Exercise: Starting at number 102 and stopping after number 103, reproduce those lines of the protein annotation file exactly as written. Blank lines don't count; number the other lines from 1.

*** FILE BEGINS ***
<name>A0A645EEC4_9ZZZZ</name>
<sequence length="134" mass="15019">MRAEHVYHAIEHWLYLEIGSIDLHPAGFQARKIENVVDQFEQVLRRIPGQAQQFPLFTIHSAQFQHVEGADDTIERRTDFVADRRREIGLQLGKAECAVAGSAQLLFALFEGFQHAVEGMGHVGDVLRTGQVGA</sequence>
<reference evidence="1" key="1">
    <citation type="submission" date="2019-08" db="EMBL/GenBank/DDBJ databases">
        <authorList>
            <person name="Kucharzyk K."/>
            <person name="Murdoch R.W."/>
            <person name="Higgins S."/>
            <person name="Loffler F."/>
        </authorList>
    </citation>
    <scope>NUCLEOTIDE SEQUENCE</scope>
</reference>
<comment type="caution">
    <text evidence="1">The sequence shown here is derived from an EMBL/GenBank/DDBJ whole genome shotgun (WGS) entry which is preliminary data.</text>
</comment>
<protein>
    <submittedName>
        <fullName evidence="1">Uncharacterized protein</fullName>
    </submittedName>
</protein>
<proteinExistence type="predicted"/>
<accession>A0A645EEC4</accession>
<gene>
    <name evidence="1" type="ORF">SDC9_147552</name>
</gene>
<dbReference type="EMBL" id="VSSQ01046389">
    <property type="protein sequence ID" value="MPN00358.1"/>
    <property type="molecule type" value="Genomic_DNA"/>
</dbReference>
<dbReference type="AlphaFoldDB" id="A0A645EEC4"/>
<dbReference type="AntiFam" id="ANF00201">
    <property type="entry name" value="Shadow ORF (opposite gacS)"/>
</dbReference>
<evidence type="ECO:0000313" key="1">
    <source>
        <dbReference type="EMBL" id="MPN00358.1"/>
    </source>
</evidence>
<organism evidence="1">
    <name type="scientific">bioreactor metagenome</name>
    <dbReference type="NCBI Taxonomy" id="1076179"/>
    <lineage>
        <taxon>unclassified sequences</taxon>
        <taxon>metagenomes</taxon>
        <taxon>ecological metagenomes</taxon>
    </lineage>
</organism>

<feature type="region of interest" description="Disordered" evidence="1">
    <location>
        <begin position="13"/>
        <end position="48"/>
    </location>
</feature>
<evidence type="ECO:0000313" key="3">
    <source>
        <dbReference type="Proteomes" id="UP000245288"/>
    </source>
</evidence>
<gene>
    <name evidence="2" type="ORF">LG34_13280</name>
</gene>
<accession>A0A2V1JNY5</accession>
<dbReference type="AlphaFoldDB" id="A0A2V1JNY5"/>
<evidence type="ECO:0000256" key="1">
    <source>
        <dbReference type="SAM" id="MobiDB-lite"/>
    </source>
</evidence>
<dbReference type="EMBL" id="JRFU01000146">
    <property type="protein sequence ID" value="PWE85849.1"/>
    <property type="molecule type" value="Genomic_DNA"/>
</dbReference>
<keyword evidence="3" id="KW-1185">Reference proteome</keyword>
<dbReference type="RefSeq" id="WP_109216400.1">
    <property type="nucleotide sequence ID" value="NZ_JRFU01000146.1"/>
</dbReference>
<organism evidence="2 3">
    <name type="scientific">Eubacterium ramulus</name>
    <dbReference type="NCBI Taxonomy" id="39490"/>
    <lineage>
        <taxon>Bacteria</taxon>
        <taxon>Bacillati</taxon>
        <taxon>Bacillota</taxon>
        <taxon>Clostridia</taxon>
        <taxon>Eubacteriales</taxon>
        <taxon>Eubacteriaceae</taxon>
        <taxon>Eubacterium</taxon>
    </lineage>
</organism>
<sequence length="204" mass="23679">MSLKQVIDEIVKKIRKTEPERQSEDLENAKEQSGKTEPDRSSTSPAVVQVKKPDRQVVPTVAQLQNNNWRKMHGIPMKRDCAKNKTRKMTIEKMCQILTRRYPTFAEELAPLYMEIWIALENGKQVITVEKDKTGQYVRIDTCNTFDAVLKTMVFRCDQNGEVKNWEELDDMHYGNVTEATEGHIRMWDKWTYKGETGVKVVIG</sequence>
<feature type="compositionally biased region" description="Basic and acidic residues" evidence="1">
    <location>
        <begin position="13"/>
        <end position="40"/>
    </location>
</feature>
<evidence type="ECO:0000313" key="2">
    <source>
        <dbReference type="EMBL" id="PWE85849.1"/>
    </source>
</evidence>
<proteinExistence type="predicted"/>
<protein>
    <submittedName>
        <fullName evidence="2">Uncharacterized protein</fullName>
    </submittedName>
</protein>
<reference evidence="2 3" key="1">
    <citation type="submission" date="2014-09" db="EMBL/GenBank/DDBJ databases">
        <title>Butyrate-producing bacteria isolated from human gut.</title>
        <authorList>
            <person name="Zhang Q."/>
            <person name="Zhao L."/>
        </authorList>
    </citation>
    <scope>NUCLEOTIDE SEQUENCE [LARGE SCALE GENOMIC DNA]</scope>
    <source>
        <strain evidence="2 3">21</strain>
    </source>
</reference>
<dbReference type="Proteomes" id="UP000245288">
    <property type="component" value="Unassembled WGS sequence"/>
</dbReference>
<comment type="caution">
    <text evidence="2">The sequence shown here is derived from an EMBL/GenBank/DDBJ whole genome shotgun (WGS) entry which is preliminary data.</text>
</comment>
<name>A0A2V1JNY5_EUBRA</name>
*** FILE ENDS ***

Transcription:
</evidence>
<proteinExistence type="predicted"/>